Monday, September 17, 2012

Where Are The Fighting Spirits?

"Slow down, Lewis"- "Push harder, Kimi" - "Don't overtake him,
Kamui" - "We'll undercut him in the pits, Checo". The insistent 
voices of the 'driving instructors' in their headsets are turning 
today's F1 stars into remote-controlled robots and robbing the sport 
of a vital dimension in which fighting spirits are able to flourish.  

Surely trying to overtake a car in front should be a basic
instinct for every driver in every race, but the current climate
of caution actively discourages aggressive all-out attacking and
strives to bully even the hardcore racers into submission. Yes,
there is more overtaking than ever - especially since a quarter
of the teams are ill-equipped to fight off the advances of their
richer rivals - but instead of relying on a driver's fighting
spirit the vast majority of passing manouevres are now the product 
of APE (Artificial Performance Enhancers) such as DRS, KERS and 
tyres deliberately designed to degrade. 

Moreover, rather than leave the drivers to their own devices the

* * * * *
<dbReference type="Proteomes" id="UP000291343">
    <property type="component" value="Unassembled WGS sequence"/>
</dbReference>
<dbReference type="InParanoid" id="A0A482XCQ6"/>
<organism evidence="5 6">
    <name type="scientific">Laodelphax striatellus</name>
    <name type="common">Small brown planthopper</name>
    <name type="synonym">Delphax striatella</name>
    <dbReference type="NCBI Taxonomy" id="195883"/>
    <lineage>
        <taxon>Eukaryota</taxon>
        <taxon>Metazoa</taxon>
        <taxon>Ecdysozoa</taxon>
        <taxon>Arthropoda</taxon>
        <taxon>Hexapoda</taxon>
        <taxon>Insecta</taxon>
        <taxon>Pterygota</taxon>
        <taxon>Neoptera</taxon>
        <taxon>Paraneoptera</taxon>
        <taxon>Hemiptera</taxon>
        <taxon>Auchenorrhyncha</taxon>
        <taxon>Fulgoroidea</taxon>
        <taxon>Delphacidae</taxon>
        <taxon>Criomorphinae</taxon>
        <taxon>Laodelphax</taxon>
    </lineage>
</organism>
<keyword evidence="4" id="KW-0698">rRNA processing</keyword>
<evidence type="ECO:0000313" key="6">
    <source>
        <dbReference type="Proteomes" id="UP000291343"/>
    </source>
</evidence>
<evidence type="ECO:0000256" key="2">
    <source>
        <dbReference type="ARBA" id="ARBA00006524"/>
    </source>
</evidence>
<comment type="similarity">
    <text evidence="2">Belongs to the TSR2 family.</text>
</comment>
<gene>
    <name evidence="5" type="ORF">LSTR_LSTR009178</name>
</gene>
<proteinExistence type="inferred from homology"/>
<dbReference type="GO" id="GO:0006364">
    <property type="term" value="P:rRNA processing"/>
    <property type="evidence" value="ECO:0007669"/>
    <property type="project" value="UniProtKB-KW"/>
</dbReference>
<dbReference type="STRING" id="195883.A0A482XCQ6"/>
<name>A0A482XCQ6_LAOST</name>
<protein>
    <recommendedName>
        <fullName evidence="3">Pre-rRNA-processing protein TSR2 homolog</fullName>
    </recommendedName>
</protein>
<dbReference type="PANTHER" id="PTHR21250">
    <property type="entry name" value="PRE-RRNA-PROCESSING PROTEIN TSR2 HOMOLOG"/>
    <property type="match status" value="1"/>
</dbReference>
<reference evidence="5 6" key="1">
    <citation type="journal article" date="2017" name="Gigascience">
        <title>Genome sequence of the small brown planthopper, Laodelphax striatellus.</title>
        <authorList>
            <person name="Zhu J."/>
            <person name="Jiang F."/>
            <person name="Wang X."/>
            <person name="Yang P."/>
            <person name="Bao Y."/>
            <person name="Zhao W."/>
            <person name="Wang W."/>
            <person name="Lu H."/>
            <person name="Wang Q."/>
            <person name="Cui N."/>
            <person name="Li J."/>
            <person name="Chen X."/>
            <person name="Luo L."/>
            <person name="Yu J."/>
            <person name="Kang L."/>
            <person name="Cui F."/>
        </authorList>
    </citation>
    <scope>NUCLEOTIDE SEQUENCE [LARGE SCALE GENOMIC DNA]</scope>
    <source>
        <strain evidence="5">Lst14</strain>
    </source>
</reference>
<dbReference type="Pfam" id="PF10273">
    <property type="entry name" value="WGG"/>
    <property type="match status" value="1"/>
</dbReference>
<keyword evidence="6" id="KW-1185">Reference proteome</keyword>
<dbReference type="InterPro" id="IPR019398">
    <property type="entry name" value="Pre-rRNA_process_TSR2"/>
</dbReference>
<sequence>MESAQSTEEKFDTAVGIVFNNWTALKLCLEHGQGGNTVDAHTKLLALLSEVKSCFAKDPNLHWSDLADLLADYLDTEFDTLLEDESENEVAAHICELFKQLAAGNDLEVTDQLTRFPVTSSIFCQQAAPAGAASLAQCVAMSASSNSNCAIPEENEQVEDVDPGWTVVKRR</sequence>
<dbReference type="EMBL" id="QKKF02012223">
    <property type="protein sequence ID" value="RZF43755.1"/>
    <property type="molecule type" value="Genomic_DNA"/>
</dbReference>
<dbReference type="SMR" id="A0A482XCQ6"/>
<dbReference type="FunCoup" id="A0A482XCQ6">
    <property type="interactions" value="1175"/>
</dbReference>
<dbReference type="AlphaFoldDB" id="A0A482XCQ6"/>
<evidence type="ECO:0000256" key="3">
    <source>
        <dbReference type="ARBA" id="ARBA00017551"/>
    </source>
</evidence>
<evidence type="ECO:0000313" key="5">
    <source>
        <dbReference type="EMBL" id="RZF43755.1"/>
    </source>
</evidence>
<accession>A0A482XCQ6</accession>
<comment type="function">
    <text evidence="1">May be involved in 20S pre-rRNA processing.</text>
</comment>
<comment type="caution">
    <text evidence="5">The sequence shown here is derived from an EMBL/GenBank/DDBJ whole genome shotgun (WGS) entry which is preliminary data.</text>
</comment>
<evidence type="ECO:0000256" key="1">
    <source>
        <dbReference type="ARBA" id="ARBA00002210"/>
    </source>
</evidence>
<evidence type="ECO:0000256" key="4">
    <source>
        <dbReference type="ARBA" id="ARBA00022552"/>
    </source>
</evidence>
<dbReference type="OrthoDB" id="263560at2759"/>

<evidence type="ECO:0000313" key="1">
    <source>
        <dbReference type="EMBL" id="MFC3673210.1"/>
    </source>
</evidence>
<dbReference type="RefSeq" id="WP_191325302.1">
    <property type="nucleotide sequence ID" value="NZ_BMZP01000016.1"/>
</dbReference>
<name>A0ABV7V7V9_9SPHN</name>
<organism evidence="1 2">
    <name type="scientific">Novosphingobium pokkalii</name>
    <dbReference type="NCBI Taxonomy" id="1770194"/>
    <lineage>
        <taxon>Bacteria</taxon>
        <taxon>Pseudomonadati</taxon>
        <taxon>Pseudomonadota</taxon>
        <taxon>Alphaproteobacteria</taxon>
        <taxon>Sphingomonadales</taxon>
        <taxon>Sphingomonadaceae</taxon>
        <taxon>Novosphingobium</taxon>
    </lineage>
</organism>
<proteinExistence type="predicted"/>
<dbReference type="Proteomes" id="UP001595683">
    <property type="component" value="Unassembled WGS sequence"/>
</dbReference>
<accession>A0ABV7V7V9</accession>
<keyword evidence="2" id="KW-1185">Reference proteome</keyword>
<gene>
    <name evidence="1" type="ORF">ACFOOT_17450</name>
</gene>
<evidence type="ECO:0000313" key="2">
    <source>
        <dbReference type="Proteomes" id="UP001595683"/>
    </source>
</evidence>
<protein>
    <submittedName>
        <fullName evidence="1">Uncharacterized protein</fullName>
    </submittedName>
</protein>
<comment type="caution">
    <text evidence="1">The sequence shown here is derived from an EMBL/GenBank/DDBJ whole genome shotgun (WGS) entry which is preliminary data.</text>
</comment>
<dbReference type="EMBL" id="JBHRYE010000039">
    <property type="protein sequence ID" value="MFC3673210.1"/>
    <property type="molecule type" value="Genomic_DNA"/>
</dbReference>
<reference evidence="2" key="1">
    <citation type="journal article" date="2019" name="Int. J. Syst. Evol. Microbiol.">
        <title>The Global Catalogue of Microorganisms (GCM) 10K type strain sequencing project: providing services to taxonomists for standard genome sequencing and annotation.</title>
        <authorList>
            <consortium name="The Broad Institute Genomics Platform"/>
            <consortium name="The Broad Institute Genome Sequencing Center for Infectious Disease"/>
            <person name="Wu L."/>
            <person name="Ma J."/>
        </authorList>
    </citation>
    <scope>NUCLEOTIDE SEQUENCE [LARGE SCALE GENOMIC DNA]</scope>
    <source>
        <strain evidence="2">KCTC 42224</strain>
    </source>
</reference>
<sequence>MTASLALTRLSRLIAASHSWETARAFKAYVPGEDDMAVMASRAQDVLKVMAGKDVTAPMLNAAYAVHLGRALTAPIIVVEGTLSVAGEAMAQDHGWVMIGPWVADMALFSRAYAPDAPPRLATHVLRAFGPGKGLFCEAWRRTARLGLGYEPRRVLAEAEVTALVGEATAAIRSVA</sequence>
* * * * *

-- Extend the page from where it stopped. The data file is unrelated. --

bossy team strategists issue stern radio commands instructing the
drivers where, when and how to use them. Some of these 'team
orders' are a reflection of the embarrassing depths of spectacle-
denying conservatism into which the sport has descended: Why does
natural-born speedster Raikkonen ever need to be told to pick up
the pace? Does former champion overtaking tryer Hamilton really
need a voice in his helmet to tell him its OK, or not, to pass the car
in front? Why not give thrilling risk-takers like Kobayashi the freedom
to fully engage in the cut and thrust they love?

The pushy puppeteers who pull the drivers' strings from the
computer-controlled perspective of the 'Prats Perch' along the
pit wall constantly strive to curb the enthusiasm of the real
racers in the field. Today's climate of middle-of-the-road
moderation, which encourages a safe but sure approach, means
drivers can more easily stay within their comfort zones. As a
result the majority are more likely to set their minds in cruise 
control and become passive to the point that they are unable to 
summon up the sheer force of will that personifies a fighting spirit. 

Very few current drivers are notable for demonstrating the 
fearsomely forceful mindset that made heroes of some of their 
predecessors. A classic example was the renowned daredevil Gilles 
Villeneuve, whose primitive 'rage to win' meant he never stopped 
pushing as hard as he could on every lap, even in practice.

Nigel Mansell was another driver with a tremendous fighting
spirit. Hugely determined, immensely aggressive and
breathtakingly brave, he was one of the most exciting drivers
ever. Mansell was a driven man and it showed. His take-no-
prisoners philosophy was elemental: drive as hard as you can all
the time.  

No driver tried harder or pushed himself further in pursuit of